St John Passion, BWV 245
Dorothee Mields (soprano), Damien Guillon (countertenor), Robin Tritschler (tenor), Peter Kooij (bass) et al; Collegium Vocale Gent/Philippe Herreweghe
Phi LPH 031 107.08 mins (2 discs)
Hot on the heels of Masaaki Suzuki’s second recording of St Matthew comes Philippe Herreweghe’s third of St John. While Suzuki’s is essentially a ‘replay’, Herreweghe’s is more of a rethink: after 2001’s flirtation with the 1725 ‘second thoughts’, it reverts to the 1724 original he recorded back in 1987, this time with slimmed-down though not ultra-minimalist forces. The result is not only the ‘best of three’, but a recording that leaves most competitors floundering.
Herreweghe’s unswerving focus is evident from the opening chorus, whose elemental summons is exactingly calibrated, dark-grained and resolute. The urgency of the declamations of ‘Herr’ – dramatic, yet never spuriously attention-seeking – signal Herreweghe’s whole approach: his crowd scenes can embrace perky sarcasm to self-righteous spleen without spilling over into caricature. Perhaps there’s not quite the electricity John Eliot Gardiner earths, but that’s not Herreweghe’s way. His tempos strike home without exaggeration and he’s assembled a formidable team. Maximilian Schmitt’s Evangelist narrates with exemplary pacing and dramatic involvement, while Krešimir Stražanac’s Jesus needs no halo of strings à la St Matthew Passion to consecrate his authority.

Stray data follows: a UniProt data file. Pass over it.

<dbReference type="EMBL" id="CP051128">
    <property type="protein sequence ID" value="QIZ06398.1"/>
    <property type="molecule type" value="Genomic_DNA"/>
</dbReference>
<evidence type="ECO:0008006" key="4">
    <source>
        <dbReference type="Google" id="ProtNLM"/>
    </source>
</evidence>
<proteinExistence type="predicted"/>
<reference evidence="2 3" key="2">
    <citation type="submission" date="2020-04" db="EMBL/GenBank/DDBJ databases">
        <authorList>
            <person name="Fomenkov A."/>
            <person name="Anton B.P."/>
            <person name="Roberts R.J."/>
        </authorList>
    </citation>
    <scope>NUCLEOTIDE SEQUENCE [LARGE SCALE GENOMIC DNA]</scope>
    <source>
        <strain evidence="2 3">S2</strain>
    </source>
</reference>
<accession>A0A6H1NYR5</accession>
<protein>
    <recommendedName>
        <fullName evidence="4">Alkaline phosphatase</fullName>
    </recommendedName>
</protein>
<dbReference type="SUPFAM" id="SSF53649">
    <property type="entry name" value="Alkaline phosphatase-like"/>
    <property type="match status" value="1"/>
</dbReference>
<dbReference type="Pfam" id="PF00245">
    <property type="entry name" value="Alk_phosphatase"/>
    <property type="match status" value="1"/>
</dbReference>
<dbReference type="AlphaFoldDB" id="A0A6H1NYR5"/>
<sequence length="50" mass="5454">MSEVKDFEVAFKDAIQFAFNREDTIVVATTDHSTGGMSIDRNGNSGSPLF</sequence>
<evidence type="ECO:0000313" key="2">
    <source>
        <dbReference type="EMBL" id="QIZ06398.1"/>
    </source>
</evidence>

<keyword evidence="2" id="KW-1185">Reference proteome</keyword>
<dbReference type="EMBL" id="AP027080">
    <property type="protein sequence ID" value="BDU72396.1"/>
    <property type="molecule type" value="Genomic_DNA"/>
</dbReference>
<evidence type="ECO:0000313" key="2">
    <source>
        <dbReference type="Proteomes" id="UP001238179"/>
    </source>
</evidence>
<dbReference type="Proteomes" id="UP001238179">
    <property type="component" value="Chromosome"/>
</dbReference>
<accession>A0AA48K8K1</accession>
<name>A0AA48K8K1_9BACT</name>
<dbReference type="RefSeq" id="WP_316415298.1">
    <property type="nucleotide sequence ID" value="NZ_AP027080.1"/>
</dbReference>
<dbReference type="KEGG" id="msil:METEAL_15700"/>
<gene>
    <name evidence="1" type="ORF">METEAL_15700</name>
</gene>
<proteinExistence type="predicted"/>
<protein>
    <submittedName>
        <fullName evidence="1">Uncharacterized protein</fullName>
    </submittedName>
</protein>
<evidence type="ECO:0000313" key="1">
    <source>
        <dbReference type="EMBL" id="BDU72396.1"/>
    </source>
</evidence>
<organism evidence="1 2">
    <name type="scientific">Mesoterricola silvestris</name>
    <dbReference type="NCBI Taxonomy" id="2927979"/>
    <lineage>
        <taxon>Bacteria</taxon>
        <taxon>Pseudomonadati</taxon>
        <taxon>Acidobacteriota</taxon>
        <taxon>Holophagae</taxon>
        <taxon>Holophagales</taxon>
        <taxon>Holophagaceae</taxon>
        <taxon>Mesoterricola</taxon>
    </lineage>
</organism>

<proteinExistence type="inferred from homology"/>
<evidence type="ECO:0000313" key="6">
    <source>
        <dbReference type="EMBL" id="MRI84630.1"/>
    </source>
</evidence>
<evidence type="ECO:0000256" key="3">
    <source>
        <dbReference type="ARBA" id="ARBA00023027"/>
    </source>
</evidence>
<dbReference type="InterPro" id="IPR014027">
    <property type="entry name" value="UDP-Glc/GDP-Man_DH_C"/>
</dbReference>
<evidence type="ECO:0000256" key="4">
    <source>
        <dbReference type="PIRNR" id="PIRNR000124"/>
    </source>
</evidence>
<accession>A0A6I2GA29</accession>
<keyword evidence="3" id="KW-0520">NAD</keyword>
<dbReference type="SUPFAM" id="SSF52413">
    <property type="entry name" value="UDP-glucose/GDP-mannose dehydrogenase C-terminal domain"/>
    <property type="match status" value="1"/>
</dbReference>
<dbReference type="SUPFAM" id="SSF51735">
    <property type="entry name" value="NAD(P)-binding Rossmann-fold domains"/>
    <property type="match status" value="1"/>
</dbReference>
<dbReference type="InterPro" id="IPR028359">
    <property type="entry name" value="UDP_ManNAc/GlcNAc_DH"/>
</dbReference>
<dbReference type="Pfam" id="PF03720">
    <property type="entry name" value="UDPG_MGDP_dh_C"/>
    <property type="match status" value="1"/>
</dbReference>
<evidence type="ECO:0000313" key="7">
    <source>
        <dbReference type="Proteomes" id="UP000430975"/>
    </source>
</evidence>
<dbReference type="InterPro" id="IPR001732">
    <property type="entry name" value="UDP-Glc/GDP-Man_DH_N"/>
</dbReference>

Among the plenitudinous arias, Dorothee Mields’s beguiling light-as-air ‘Ich folge Dir’ and sovereign ‘Zerfliesse mein Herze’, the aching stillness of Damien Guillon’s ‘Es ist vollbracht’, and Robin Tritschler’s ‘Ach, mein Sinn’, are stand-outs. But ultimately Herreweghe’s is an ensemble triumph, a symbiotic entwining of voice and instruments that brings about repeated moments of wonder. Paul Riley